Every couple of years, I strip down to my underthings and let my dermatologist and her two assistants check my entire body for skin cancer. I admit I feel weird and a little chilly, being the only nearly naked person in the room, but I have become basically comfortable in my body and benign toward it. I even have the illusion, before the doctor arrives to examine me, that I am still, well, kind of hot. That, though I am clearly a middle-aged woman who has borne three children and nursed for ten years, the possibility exists that someone could find me attractive. (And I mean someone besides Mr. Bell, who has a contractual obligation to fulfill.)
As she works her way up from my feet, however, Dr. P. pauses repeatedly to say, “Oh. I could fix this.” She points out the small, broken veins that spread like spiders just beneath the skin of both legs, and a couple of blue, raised varicosities. She notes significant wrinkling in several locations, the bit of skin that hangs a little over each eye, and the fact that my brow tends to furrow like a bloodhound’s. It seems my face has uneven skin tones, and my neck is beginning to turn crepey. All of which can be fixed. If not by the dermatologist herself, then by her colleague, the plastic surgeon. These check-ups never detect any actual cancer, but they do keep me apprised of my growing list of flaws, of the way time gouges its way across me, despoiling my face and body as it passes.
After each visit, I feel small and a little ugly. And I curse myself that, though I always say, “No thanks,” to dermatological and surgical interventions, I never tell my doctor the whole truth. I never tell her that I don’t find any of the signs of aging she has pointed out important. That they do not bother me except when I am on her examination table. That I do not think it will make a difference in the actual quality of my life if I look as old as I am. That it feels degrading to have a person point out the things she thinks need fixing about my body. That I think less of her because she is interested in repairing a body that is not actually broken.
Dr. P. is an incredible, accomplished woman. Not only is she a physician, she also raised five children without, apparently, killing anyone. While her children were growing up, she arranged her medical practice so that she went to work very early and left the office around the time that school ended so she could be home when they were. For decades, she has run a bustling, private dermatology practice, and she developed and sells the only skin care products gentle enough for me to use on my face. She is kind and brilliant and vibrant, still youthful in her 60’s. She is a wonderful doctor. But even she dyes her hair a light brown, and the obviously treated texture of her face is far smoother than the texture of her neck, and she tries to hide her neck, in a way I find demeaning on her behalf, by wearing high-necked blouses that she keeps tugging upward.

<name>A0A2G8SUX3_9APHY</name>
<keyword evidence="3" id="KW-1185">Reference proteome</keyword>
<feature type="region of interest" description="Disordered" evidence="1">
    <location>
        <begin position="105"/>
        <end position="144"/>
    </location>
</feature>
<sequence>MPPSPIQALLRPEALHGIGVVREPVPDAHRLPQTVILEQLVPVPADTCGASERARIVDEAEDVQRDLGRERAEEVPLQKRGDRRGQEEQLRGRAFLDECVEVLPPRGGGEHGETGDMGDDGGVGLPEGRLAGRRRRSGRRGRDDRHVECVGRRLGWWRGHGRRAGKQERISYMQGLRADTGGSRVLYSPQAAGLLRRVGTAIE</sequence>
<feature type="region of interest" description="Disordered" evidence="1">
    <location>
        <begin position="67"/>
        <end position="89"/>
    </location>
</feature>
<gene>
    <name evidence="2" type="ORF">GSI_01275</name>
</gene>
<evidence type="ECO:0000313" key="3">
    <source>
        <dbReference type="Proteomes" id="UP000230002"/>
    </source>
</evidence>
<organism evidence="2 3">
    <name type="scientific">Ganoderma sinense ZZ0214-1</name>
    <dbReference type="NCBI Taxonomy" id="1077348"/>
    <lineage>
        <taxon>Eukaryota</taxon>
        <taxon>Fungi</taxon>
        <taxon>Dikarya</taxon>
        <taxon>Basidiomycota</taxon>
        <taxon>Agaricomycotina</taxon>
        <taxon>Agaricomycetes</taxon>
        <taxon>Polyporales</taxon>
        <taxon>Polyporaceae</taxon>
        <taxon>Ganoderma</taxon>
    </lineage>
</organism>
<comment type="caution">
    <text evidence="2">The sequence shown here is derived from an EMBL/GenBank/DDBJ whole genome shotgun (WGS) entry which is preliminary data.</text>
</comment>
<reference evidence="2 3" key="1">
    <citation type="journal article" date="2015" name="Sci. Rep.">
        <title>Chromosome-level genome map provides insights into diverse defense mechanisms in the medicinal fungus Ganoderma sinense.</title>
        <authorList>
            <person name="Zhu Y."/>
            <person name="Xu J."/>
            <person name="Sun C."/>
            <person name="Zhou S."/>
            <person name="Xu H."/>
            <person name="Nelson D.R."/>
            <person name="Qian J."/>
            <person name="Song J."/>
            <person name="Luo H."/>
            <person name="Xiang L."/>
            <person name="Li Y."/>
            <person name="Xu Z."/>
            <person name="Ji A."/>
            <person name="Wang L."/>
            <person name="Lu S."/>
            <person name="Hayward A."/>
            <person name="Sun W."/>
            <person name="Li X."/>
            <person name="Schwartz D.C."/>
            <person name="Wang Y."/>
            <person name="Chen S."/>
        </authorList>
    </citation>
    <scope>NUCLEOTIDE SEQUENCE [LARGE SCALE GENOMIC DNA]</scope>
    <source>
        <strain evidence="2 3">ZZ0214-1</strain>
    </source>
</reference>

Sometimes, I think that if Dr. P. cannot rest comfortably on her wrinkling haunches, on her kick-ass laurels, and just grow visibly, publicly older, then the rest of us are surely doomed. But mostly, what I think is this: it is totally possible to pull up my big-girl, 100% cotton panties, and let myself age. Lovingly. Fully. With a sense of humor. With gratitude and grace and an absolute and unbending compassion. To let myself go gray or white or silver. To let my face fall and my breasts sag so hopelessly that I will have to capture each one and coax it into the cup whenever I put on a bra. To keep my veins spidery and my brow knit, and to let the pads of fat that have slipped down to rest on either side of my smile, rest there forever. And to smile through all of it, even though it may bare my yellowing teeth.
I’m thinking there might be something in this process for me, that the loss of my looks might hold a gift in its gnarling, brown-spotted hands. Maybe living in a body past its visual prime will return me to the quiet comfortableness of living in the body of a child. Maybe I will take time to notice, not whether my body looks good enough, but only whether my body functions. Whether it carries me sturdily through my days, whether my legs still walk me to the places I want to go, whether my ears hear music, and my belly takes pleasure in the food I eat. Maybe the voice that chimed in, with that first merciless surge of hormones, to let me know I was not pretty enough, not thin enough, not toned enough, will finally lose interest and shut up.
I keep remembering a line from a Vincent Guerra poem: Maybe time will unfuck us. It’s been thirty years, Dr. P., since puberty; and the ballet teacher who said I was too fat; and the deep, frightening stirrings of my sexuality; and the boys who whistled and jeered when my breasts grew big; and my first, devastating glimpse of a perfect, naked woman in Playboy magazine. Thirty years since the girl I was learned to distrust and to pass judgment on the body she lived in. I am going to wait quietly now, Dr. P.,—without intervention, without treatments—just wait quietly and see if time will unfuck me.